By Ismail Patel | –
( Middle East Monitor ) – Before discussing two great Sufis, Abd Al-Ghani Nabulusi and Ibrahim ibn Adham, it is essential to note that Sufis from across the globe are passionate about Masjid Al-Aqsa. In the 17th century, there were over 70 zawiyas (Sufi spiritual centres) in Jerusalem.
Both Masjid Al-Aqsa and the city of Jerusalem have been central in the imaginations and daily lives of Sufis. Many Sufis have invested their thoughts and some of their lives in extolling the virtues of Masjid Al-Aqsa. Many Sufis travelled over long distances from as far as Indonesia, Southern Africa and Bosnia to visit Al-Aqsa. Some made Jerusalem their home. Sufis have also been at the forefront of strengthening Muslim faith through the love of Al-Aqsa.
In the late 17th century, Al-Nabulusi of Damascus set out on a spiritual journey to Al-Aqsa. His memoirs of the road to Al-Aqsa reveal the honour bestowed on his group by those they passed. All along the route, people thronged to meet him, not only because of his scholarly credentials, but also because he was heading to Al-Aqsa and the holy city of Jerusalem. It was a reminder of tracing the footsteps of pious predecessors like the companion of the Prophet, Abu Dhar Gaffari. It was also to reignite the connection made by the Prophet on the night journey of Al-Isra when he travelled from Mecca to Jerusalem.
Al-Nabulusi’s journey, which took nearly ten days, was finally rewarded with the sight of glorious Al-Aqsa. Al-Nabulusi writes how he dismounted his ride on seeing the walls of Jerusalem and walked the last few miles. Every step reminded him of the companions of the Prophet and pious predecessors, who trod the ground and the great prophets like Ibrahim, Suleyman, Daud and Isa, who resided in Jerusalem. These, and many other prophets, received revelation from the Creator here, and some are buried in the holy grounds.
The spiritual ecstasy he experienced when, finally, Al-Nabulusi entered the Noble Sanctuary of Al-Aqsa is detailed in his diary. He connects the Dome of Rock to the believer, not only through its physical beauty, but also its sanctity.
He wrote: “How beautiful is the frequented mosque wherein I attended the five daily prayers. My eyes were dazzled by the subtlety of its pleasure and my heart to its doors used to race. One feels the reverence of the prophets and saints in it, and whoever reaches it loses his way out.”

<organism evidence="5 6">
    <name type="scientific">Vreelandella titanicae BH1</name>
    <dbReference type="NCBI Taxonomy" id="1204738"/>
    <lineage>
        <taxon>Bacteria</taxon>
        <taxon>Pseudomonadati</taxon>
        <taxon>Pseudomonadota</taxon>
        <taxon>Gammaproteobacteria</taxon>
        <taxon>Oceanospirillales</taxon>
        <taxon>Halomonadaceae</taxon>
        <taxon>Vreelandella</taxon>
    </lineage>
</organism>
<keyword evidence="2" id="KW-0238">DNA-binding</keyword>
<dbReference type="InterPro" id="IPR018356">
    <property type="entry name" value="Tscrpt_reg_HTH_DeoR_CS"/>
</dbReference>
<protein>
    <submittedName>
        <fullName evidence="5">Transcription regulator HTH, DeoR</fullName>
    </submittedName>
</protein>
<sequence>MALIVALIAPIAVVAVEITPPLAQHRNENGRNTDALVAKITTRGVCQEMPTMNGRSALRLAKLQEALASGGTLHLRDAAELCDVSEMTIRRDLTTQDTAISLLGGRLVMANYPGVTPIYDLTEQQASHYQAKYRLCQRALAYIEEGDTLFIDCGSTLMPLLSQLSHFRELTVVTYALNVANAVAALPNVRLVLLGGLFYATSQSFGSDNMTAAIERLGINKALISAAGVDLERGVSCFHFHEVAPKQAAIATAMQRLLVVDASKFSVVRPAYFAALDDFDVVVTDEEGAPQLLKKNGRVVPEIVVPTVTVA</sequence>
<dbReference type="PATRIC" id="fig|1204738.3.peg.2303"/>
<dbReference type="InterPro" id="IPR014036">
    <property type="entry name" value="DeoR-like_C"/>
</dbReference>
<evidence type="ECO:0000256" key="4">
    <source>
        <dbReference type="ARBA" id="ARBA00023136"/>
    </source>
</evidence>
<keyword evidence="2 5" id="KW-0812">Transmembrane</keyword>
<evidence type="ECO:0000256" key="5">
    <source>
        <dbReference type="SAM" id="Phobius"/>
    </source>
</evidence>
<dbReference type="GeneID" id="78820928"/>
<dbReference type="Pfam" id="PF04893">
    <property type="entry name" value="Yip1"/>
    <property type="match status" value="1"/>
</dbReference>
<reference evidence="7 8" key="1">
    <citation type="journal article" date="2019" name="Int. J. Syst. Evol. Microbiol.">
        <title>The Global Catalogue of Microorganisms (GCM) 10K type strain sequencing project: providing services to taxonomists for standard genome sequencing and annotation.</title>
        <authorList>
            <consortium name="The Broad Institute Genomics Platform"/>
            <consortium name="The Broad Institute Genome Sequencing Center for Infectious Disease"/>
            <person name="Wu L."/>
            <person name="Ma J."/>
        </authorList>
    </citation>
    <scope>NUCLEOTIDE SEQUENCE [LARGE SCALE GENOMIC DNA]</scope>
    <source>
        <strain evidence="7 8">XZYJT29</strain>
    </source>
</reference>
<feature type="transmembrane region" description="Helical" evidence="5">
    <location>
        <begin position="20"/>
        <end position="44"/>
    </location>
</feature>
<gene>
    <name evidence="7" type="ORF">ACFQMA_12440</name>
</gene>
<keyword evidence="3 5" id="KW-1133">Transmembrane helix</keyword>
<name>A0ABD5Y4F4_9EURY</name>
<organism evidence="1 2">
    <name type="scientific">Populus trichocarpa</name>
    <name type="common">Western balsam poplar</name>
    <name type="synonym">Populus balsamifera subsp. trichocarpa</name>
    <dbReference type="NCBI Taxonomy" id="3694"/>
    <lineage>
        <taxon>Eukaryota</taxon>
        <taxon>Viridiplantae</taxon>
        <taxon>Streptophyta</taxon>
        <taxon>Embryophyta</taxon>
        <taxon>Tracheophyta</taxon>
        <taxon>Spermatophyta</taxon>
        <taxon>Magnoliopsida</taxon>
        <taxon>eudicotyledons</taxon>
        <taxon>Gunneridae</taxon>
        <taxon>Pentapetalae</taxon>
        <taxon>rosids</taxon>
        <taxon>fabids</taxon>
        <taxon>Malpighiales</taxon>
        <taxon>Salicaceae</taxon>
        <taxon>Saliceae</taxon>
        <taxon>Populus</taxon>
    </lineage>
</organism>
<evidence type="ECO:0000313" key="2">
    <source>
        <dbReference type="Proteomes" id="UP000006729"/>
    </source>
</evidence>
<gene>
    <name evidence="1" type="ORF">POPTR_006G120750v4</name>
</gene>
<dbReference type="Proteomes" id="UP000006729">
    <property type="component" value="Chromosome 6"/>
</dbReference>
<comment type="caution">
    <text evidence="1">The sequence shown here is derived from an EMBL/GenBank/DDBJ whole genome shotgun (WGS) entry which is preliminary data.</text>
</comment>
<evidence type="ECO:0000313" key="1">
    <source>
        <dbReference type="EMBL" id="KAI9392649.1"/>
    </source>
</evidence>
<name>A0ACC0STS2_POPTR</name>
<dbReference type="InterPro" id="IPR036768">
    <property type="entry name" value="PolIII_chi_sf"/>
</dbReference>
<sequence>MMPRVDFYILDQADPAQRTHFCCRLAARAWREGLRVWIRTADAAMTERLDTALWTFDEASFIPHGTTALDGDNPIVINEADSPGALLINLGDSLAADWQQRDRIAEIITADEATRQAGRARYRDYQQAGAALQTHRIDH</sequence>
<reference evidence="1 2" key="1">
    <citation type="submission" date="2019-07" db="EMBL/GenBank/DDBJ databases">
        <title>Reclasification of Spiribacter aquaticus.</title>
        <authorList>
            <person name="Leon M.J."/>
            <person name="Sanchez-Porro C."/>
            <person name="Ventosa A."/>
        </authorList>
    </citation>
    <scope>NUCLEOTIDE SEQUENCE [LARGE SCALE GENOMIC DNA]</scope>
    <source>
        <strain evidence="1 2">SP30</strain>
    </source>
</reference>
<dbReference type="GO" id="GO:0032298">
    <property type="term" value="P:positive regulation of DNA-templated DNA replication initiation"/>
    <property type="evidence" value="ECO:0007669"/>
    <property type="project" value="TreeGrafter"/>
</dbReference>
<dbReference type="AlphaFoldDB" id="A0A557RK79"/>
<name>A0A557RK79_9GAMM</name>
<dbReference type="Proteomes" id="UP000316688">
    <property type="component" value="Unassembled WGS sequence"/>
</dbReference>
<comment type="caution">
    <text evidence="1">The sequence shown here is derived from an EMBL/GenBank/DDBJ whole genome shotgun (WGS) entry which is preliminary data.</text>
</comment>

Earlier, in the 8th century, a spiritual awakening for Prince of the Kingdom of Balkh Ibrahim ibn Adham occurred – similar to the attraction to Al-Aqsa that Al-Nabulusi experienced.
[Jalalu’d-Din] Rumi writes that ibn Adham was awakened one night by a voice that changed his heedlessness. He abandoned his palace and privileged life devoted to worldly pleasures. After wandering for a while, he finally came to Jerusalem. He used the walls of Al-Aqsa as his pillow for the night. Here, in the sanctuary of Al-Aqsa Mosque, he attained peace that the dinars of the princely estate and the luxury of palaces could not provide.
In sacrificing a kingdom to obtain the love of the Creator, ibn Adham is reported to have achieved a very high spiritual status. Many miracles are recorded to have taken place through him.
Regarding ibn Adham, Sheikh Akhtar writes: “The royal person robed in a beggar’s gown. The royal honour clothed in poverty. When the soul of the king of Balkh became pure and clean, when it became afflicted with the pain of divine love, it became acquainted with the treasures of poverty. The soul of the king once freed from the world became a recognised soul in the court of the Creator.”
The sacrifices of the great Sufis and their devotion to Al-Aqsa remind us of the need to (re)connect with Al-Aqsa Sanctuary to strengthen our spirituality. Aqsa Week should be used to revive our love for the glorious Al-Aqsa Sanctuary.
The views expressed in this article belong to the author and do not necessarily reflect the editorial policy of Middle East Monitor or Informed Comment.
Ismail Patel is the author of The Muslim Problem: From the British Empire to Islamophobia. He is also Visiting Research Fellow at the University of Leeds and the Chair of the UK based NGO Friends of Al-Aqsa.